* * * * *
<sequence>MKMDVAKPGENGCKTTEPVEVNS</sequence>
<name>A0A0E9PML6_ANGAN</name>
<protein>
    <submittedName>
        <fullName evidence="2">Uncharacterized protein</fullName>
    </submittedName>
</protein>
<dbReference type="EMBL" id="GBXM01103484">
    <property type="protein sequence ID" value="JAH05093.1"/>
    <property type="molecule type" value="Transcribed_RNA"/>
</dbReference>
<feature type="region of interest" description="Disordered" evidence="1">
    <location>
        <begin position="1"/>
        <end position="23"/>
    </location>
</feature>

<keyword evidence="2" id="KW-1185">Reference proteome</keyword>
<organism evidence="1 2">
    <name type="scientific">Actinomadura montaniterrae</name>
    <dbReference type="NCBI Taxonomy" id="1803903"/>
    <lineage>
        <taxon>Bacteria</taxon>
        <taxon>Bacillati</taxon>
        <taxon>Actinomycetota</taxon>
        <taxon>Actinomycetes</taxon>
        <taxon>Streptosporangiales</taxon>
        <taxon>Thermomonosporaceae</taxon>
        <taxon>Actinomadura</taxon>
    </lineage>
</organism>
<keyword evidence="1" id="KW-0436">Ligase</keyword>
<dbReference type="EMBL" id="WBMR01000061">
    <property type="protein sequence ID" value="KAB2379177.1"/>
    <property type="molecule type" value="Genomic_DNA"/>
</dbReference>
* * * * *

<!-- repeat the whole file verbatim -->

<sequence>MKMDVAKPGENGCKTTEPVEVNS</sequence>
<name>A0A0E9PML6_ANGAN</name>
<protein>
    <submittedName>
        <fullName evidence="2">Uncharacterized protein</fullName>
    </submittedName>
</protein>
<dbReference type="EMBL" id="GBXM01103484">
    <property type="protein sequence ID" value="JAH05093.1"/>
    <property type="molecule type" value="Transcribed_RNA"/>
</dbReference>
<feature type="region of interest" description="Disordered" evidence="1">
    <location>
        <begin position="1"/>
        <end position="23"/>
    </location>
</feature>

<keyword evidence="2" id="KW-1185">Reference proteome</keyword>
<organism evidence="1 2">
    <name type="scientific">Actinomadura montaniterrae</name>
    <dbReference type="NCBI Taxonomy" id="1803903"/>
    <lineage>
        <taxon>Bacteria</taxon>
        <taxon>Bacillati</taxon>
        <taxon>Actinomycetota</taxon>
        <taxon>Actinomycetes</taxon>
        <taxon>Streptosporangiales</taxon>
        <taxon>Thermomonosporaceae</taxon>
        <taxon>Actinomadura</taxon>
    </lineage>
</organism>
<keyword evidence="1" id="KW-0436">Ligase</keyword>
<dbReference type="EMBL" id="WBMR01000061">
    <property type="protein sequence ID" value="KAB2379177.1"/>
    <property type="molecule type" value="Genomic_DNA"/>
</dbReference>